Shooting Wide Open
refers in photography to having the aperture open as much as a possible. The aperture can be regarded in a simple manner as a window. The bigger the window, the more light falls into the room. The aperture is measured using the so-called f-number. Every lens will have information about focal length and number(s) for the widest aperture. This information is usually printed on the lens. The f-number of an optical system such as a camera lens is the ratio of the systems’s focal length to the diameter of the entrance pupil (source and more reading Wikipedia F-number).
Since sensor/film sensitivity (ISO) and shutter speed also control the amount of light that can be “seen” by the camera, it really helps to sit down one afternoon and get your head around the so-called exposure triangle. Pragmatically, all you need to know is how to multiply and divide by 2 (saves time to be able to work in powers of 2) and know the true f-numbers (aka f-stops).
f/1, f/1.4, f/2, f/2.8, f/4, f/5.6, f/8, f/11, f/16, f/22, f/32
If you exposed a photo at f2.8, 1/60s, iso 100, and you shoot the same frame at f2, 1/60s, iso 100, it will be twice as bright. You might be asking, but why? f2.8 sounds more not less, and certainly not half of f2. Well, read the Wikipedia link above, or just accept it.
Nifty Fifty Prime Lens
I enjoy shooting some landscapes wide open using my 50mm prime lens. I use the Pentax SMCP-FA 50mm f1.4 lens. A few words on prime lenses. The have no zoom (obviously), as a result no moving parts in the lens and hence sharper. Cheaper, smaller, lighter and because you can’t zoom, you will have to move more. This makes you fitter both in a physical and photographic sense. 50mm lenses (referenced to 35mm sensor) are often called normal lenses. A normal lens is a lens that reproduces a field of view that appears natural to the human observer.
For example, if put your camera on a tripod, take a shot at 15mm, then at 50mm and at 100mm. The former (super-wide) will resemble best what you observed, all the stuff you can see with your eye, but things appear to be further away from you. The 50mm will show much less of what you can see, but the distance between camera and background seems natural to you. At 100mm you see even less of the entire landscape, and objects appear bigger than they are observing with the unaided eye.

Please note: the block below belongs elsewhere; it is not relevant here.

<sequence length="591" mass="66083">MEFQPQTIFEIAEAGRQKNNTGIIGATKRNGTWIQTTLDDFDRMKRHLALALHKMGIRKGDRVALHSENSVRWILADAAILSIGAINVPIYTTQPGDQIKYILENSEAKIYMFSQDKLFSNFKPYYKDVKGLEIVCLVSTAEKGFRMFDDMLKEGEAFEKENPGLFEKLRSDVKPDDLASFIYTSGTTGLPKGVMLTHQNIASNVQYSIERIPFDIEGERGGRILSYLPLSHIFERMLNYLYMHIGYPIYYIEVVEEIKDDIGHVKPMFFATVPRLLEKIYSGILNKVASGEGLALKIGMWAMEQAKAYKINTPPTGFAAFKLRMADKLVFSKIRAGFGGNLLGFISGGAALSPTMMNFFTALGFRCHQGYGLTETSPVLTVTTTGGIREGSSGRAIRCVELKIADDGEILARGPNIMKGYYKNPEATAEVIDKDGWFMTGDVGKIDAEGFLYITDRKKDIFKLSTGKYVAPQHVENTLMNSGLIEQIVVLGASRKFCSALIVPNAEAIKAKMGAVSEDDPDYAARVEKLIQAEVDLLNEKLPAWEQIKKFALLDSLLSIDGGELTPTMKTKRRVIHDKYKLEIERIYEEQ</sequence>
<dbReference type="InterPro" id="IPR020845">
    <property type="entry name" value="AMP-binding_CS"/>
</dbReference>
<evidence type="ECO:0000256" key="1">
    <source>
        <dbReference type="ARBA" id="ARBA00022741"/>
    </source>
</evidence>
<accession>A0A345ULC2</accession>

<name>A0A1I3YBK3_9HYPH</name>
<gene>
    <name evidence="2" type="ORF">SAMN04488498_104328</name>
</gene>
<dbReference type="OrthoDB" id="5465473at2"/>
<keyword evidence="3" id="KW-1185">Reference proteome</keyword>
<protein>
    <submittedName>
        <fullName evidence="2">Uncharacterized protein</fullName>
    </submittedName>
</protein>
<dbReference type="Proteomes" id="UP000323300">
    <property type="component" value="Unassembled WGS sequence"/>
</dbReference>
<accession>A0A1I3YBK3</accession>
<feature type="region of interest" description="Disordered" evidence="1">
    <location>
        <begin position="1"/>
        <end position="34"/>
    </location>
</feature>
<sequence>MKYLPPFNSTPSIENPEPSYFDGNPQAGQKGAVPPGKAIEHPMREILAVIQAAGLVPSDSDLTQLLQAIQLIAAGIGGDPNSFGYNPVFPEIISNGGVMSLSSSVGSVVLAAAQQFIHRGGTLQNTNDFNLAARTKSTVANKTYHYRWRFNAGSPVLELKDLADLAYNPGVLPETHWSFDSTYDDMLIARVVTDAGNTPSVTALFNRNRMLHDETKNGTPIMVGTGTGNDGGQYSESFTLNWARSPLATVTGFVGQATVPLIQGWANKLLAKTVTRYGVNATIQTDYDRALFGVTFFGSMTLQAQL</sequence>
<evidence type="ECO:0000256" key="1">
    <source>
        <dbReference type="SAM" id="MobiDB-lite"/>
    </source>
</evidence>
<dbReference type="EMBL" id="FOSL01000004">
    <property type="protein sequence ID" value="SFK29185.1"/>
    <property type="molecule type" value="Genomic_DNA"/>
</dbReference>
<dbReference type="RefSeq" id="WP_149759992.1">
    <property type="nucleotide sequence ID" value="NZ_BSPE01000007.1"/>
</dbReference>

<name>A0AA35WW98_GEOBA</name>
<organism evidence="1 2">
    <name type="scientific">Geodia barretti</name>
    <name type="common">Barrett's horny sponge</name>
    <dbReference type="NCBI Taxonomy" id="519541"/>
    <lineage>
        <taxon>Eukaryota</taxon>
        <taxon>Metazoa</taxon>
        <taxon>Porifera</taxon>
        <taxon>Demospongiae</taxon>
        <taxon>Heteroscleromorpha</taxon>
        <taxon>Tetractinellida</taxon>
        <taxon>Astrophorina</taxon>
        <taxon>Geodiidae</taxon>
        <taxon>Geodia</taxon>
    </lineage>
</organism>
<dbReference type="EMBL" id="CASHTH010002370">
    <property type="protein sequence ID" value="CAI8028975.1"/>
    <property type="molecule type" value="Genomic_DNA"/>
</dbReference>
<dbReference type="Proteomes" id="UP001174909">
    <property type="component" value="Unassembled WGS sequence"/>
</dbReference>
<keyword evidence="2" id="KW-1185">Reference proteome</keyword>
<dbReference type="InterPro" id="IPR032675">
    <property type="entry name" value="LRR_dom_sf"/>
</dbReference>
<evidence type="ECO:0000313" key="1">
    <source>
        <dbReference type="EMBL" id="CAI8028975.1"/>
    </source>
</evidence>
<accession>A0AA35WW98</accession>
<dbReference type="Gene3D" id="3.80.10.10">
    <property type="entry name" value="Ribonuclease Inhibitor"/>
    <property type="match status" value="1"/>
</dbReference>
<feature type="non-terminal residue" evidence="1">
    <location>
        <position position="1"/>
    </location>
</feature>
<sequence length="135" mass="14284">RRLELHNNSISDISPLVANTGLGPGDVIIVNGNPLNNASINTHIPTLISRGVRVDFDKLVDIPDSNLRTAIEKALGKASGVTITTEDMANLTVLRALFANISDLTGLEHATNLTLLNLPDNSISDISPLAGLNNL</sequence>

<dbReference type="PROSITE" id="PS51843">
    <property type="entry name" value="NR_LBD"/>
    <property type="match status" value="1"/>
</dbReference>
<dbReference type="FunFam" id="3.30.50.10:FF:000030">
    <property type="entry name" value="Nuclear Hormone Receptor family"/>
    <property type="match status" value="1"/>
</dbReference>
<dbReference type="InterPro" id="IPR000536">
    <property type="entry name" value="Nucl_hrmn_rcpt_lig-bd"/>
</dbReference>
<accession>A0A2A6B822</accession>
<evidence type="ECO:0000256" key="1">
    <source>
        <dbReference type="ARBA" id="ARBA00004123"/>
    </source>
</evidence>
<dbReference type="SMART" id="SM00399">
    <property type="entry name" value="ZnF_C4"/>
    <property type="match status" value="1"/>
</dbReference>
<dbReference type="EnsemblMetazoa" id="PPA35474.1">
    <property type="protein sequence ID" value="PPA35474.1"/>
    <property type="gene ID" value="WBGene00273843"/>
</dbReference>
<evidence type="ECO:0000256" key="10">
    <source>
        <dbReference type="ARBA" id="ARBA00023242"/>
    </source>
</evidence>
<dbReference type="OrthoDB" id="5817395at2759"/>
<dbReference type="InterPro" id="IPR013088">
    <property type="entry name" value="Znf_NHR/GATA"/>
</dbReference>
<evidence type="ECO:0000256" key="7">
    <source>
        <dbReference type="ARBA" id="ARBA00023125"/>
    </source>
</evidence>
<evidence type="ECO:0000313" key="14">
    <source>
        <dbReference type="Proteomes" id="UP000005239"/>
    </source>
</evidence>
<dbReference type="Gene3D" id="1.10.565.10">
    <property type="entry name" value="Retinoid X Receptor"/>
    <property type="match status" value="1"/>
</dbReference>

From what I gathered, a true normal lens is not 50mm, but the focal length should be identical to the diagonal of your sensor. The diagonal of my full frame sensor is 43mm and Pentax obviously offers a 43mm limited lens. Can’t justify to purchase this lens yet…
Hyperfocal Distance & Depth of Field
Oh no, more stuff to read and get our heads around. The good news is that it is really easy, there are cool apps for it to sort out the calculations. Why should you read about the hyperfocal distance? Well, if you are shooting landscapes and you focus always at infinity, you are focussing wrong. The hyperfocal distance will depend on focal length and f-number. The depth of field, which has something to do with hyperfocal distance, also depends on focal length and f-number. These things are in great detail explained on Wikipedia. Go on and have a read and another read etc. After all, you are interested in photography, aren’t you?
Here’s a photo I made early in the morning of Will fishing. Well, it was before 0600 and he didn’t know I was making a photo of him, but no one can tell anyway. I know this is a photo of gentleman and legendary angler Will. But this is not about Will, it is about shooting wide open. I shot at f1.4, focussed on Will and knew what the result will look like. The hyperfocal distance for this shot is about 60m. Unfortunately, Will was roughly 50-70m away from me. Had he been only 10m away, I could have made a much more interesting shot. One were the foreground and background are not sharp, but only Will and ca. 3.5 m behind him.
Non-Typical Landscape Photography
Typically, in landscape photography, the idea is to present a photo where everything is sharp. You use a wide angle lens, small aperture (like 15mm, f16) and everything from about 0.5m to infinity are sharp. The more you practice, the more you know, the more options you have when making photography. In terms of shooting wide landscape, there is another technique that can create a wider aperture than physically possible with your lens. How about that, you have an f2.8 lens and you make a photo that resembles one taken at f1.8. Have a read on the Brenizer Method.
Here’s another photo of the afore-mentioned angler, as he is rowing out before 0600 for an early morning fish. I saw Will on my way home at work. That is Island-Living for you, get up early, row out, catch a fish, row back and go to work.
Have a good day, best wishes, Ben